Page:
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What's the difference between model-free and model-based reinforcement learning? In Reinforcement Learning, the terms "model-based" and "model-free" do not refer to the use of a neural network or other statistical learning model to predict values, or even to predict next state (although the latter may be used as part of a model-based algorithm and be called ...

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The machine learning is a sub-set of artificial intelligence which is only a small part of its potential. It's a specific way to implement AI largely focused on statistical/probabilistic techniques and evolutionary techniques.Q Artificial intelligence Artificial intelligence is 'the theory and development of computer systems able to perform tasks normally ...

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Deep learning is powerful but it is not a superior method than bayesian. They work well in what they are designed to do: Use deep learning: Cost for computation is much cheaper than cost of sampling (e.g: natural language processing) If you have highly non-linear problem If you want to simplify feature engineering If you don't have prior distribution (e.g: ...

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Many terms have 'mostly' the same meanings, and so the differences are just in emphasis, perspective, or historical descent. People disagree as to which label refers to the superset or the subset; there are people who will call AI a branch of ML and people who will call ML a branch of AI. I typically hear Machine Learning used as a form of 'applied ...

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A deep neural network is just a (feed-forward) neural network with many layers. However, deep belief networks, Deep Boltzman networks, etc., are not considered (debatable) deep neural networks, as their topology is different (they ave undirected networks in their topology). See also this: https://stats.stackexchange.com/a/59854/84191.

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Although there are several definitions of "robot", an essential feature of everything called "robot" is that it is capable of movement. This does not necessarily mean displacement; a robot arm in a factory also moves. There is a single exception to this rule, which is bot-programs like chatbots; I will discuss them later. Artificial Intelligence does not ...

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Oliver Mason's answer is quite good, but I think it can be expanded upon a bit. I think there are extra factors that could be popularly interpreted as making AI code difficult to read (as compared to other code): AI code actually is more complex than most code that is written. When we work in AI, we often lose sight of this, but most code ever written does ...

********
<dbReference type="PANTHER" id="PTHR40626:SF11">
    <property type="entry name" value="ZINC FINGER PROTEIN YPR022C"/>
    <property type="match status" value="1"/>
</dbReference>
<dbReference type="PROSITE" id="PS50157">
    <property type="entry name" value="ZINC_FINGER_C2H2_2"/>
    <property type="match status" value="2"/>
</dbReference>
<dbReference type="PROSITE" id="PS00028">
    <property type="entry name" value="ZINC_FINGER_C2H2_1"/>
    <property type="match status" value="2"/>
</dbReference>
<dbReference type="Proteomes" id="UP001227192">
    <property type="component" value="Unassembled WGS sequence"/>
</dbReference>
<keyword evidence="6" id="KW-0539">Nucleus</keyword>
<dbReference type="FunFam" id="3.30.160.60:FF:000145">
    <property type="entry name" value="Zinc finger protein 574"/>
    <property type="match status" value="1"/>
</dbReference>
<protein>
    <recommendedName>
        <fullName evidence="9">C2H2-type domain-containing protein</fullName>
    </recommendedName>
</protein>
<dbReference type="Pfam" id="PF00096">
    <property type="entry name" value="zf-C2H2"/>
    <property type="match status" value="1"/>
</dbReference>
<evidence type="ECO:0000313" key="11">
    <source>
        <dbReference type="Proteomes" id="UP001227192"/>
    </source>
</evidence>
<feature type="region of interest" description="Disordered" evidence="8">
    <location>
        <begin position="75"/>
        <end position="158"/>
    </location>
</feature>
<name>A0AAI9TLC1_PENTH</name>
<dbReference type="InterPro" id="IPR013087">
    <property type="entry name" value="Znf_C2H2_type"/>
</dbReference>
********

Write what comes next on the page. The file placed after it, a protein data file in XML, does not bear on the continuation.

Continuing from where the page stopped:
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In contrast to the philosophical definitions, which rely on terms like "mind" and "think," there are also definitions that hinge on observables. That is, a Strong AI is an AI that understands itself well enough to self-improve. Even if it is philosophically not equivalent to a human, or unable to perform all cognitive tasks that a human can, this AI can ...

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How is Artificial Intelligence different from Machine Learning https://www.linkedin.com/pulse/how-artificial-intelligence-different-from-machine-learning-singh

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Deep learning is one form of machine learning. Deep learning refers to learning with deep neural networks, essentially networks with many layers. Neural networks are one group of many forms of machine learning: Neural Networks Decision Trees and Random Forests Support Vector Machines Bayesian Approaches k-nearest neighbors

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How does this method differ from the experience replay, as they both use past information in the training? What's the typical application of both techniques? Using a recurrent neural network is one way for an agent to build a model of hidden or unobserved state in order to improve its predictions when direct observations do not give enough information, but ...

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They are all called Monte Carlo because all of them are a different version of the canonical Monte Carlo algorithm. The canonical version of Monte Carlo algorithm is a stochastic algorithm to determine an action based in a tree representation. The differences among all these version are their exploration and exploitation mechanisms, and it is necessary to ...

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Basically, a CNN saves a set of weights and applies them spatially. For example, in a layer, I could have 32 sets of weights (also called feature maps). Each set of weights is a 3x3 block, meaning I have 3x3x32=288 weights for that layer. If you gave me an input image, for each 3x3 map, I slide it across all the pixels in the image, multiplying the regions ...

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There is always a lot of confusion about this concept, because the naming is misleading, given that both tree and graph searches produce a tree while exploring the search space, which is usually represented as a graph. The other answers are currently incorrect. Differences Firstly, we have to understand that the underlying problem (or search space) is ...

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Actor-Critic is not just a single algorithm, it should be viewed as a "family" of related techniques. They're all techniques based on the policy gradient theorem, which train some form of critic that computes some form of value estimate to plug into the update rule as a lower-variance replacement for the returns at the end of an episode. They all perform "...